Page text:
NetFlow is widely regarded as an ideal technology for acquiring summarized details on network traffic; as a result one can use NetFlow to identify network anomalies.  Use of the data collected includes making bandwidth optimizations, understanding the impact of configuration changes, identifying trouble areas, usage base billing and uncovering anomalies that often fly under-the-radar. Today I want to focus on using NetFlow, or the recently ratified standard for NetFlow called IPFIX, for detecting malware.

“NetFlow is the primary network anomaly-detection  technology” – Cisco Systems

While I’m not sure I agree with the word “primary“, I do agree that NetFlow and IPFIX now play a significant role in cyber threat detection.  By leveraging flow data to monitor behaviors, some types of malware and other traffic anomalies can be detected.

Q: What does Cisco mean by anomalies?

A: An event or condition in the network that is identified as a statistical abnormality when compared to typical traffic patterns gleaned from previously collected profiles and baselines.

Although “gleaned from previously collected profiles and baselines” sounds a bit too limiting, I agree that existing flows should be compared to how most traffic normally behaves.  For example, a series of flows from a single host with only the TCP flag SYN set could be an indicator of a network scan.  This doesn’t have to be learned from a previously collected profile or baseline.  The same holds true for dozens of other types of suspicious traffic patterns that could trigger alerts. The Cisco ASA Guide to NetFlow Security Event Logging and Cyber Threat Detection can show you how to detect anomalies using your ASA.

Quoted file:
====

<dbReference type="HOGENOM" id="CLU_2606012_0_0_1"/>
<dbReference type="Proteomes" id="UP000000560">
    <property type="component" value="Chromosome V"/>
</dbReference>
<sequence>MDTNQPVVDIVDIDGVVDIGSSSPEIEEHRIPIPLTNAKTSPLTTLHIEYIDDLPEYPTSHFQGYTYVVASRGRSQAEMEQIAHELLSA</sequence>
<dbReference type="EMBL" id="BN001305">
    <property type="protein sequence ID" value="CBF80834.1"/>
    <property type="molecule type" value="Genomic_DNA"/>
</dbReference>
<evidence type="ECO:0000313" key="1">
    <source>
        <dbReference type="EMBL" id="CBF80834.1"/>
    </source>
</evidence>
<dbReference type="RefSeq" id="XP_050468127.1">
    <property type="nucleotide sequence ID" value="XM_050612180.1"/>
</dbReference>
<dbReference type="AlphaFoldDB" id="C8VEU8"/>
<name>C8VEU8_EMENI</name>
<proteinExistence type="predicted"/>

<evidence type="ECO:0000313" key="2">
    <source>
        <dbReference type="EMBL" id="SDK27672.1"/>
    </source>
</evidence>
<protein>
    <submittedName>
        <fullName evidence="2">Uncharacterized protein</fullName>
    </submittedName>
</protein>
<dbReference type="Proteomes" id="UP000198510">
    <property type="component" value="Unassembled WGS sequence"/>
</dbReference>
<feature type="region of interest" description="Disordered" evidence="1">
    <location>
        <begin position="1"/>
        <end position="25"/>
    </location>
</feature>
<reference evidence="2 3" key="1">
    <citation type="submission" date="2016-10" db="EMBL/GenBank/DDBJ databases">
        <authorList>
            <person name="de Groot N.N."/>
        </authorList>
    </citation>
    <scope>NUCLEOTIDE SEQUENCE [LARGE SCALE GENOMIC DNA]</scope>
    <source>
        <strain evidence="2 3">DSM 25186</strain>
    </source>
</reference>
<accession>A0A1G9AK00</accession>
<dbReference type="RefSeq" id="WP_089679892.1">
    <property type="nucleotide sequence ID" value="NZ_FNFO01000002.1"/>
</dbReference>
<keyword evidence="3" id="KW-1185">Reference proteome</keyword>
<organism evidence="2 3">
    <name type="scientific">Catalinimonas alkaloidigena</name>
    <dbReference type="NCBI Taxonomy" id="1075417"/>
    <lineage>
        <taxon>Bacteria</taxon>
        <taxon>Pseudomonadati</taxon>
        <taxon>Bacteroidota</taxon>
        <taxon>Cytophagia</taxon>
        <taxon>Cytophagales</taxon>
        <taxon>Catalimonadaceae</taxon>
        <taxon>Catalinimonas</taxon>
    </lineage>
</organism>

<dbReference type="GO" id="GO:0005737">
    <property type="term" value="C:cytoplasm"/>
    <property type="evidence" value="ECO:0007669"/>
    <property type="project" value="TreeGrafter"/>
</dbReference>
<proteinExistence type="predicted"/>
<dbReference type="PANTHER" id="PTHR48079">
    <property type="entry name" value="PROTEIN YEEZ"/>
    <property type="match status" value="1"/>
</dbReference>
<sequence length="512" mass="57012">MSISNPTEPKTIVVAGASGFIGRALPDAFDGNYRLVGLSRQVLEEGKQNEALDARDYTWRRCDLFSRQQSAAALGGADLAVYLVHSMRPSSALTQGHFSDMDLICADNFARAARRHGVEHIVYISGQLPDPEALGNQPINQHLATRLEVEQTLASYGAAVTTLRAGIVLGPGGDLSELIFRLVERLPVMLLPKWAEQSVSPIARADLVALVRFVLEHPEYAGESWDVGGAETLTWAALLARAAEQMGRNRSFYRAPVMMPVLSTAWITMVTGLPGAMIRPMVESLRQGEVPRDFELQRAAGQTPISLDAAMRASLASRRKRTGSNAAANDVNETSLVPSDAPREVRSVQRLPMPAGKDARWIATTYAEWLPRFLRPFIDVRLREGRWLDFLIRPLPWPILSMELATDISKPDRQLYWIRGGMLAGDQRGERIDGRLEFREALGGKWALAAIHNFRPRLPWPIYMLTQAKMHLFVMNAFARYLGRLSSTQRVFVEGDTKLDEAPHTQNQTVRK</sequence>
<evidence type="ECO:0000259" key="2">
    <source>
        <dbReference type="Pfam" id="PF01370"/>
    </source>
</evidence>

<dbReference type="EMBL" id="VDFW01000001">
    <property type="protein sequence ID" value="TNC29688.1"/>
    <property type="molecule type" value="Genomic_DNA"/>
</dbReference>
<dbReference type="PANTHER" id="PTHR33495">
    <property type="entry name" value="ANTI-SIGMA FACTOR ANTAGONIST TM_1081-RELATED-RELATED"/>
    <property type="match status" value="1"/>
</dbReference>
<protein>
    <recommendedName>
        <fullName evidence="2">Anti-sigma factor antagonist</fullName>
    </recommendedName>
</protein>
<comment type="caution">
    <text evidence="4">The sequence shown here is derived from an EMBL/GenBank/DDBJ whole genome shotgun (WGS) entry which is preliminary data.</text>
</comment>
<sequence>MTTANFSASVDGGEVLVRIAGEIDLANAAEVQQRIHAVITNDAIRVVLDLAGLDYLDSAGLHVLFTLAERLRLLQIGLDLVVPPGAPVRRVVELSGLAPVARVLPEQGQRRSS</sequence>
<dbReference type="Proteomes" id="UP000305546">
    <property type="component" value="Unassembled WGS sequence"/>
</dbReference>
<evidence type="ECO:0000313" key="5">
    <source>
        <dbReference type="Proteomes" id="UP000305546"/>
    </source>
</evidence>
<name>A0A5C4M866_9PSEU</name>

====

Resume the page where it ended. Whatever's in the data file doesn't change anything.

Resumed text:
NetFlow Security Analysis

The idea of monitoring the internal network, not just the perimeter, is relatively new. With the advent of BYOD policies, MiFi devices, and the mobile worker, the internal network is not near as safe as it used to be. Many understand this and are looking for ways to get a better handle on traffic patterns in the network core and access layers. In comes NetFlow/IPFIX. One of the biggest uses of NetFlow and IPFIX is for forensic investigations.  Collecting flow data from all the routers and switches (not just the perimeter) is like having distributed security cameras everywhere within your organization. Think about it, you wouldn’t only have security cameras at the front door. No, you would want them everywhere, especially on the inside.  Security cameras are the first thing a department store turns to when trying to produce proof of a theft, and NetFlow provides similar evidence on end user communications; if the traffic occurred on the network, you can bet it passed through something that can export NetFlow or IPFIX.

Netflow Security Forensics

Another great reason to trust NetFlow as a way of detecting malware is its ability to detect anomalies without the need for signatures. That’s right, flow-based analysis relies on algorithms and behavior rather than signature matching. This means that even when a signature isn’t available, NetFlow can be analyzed to detect the intrusion anyway.

Download a 14-day trial of Scrutinizer to identify the anomalies on your network.

Justin

Justin Jett is Director of Audit and Compliance at Plixer with roles ranging from system administration of web services to technical product marketing for Plixer’s incident response system, Scrutinizer. Jett, a graduate of the University of Maine at Farmington, is an avid learner of all things security, with a particular interest in TLS and DNS attacks.

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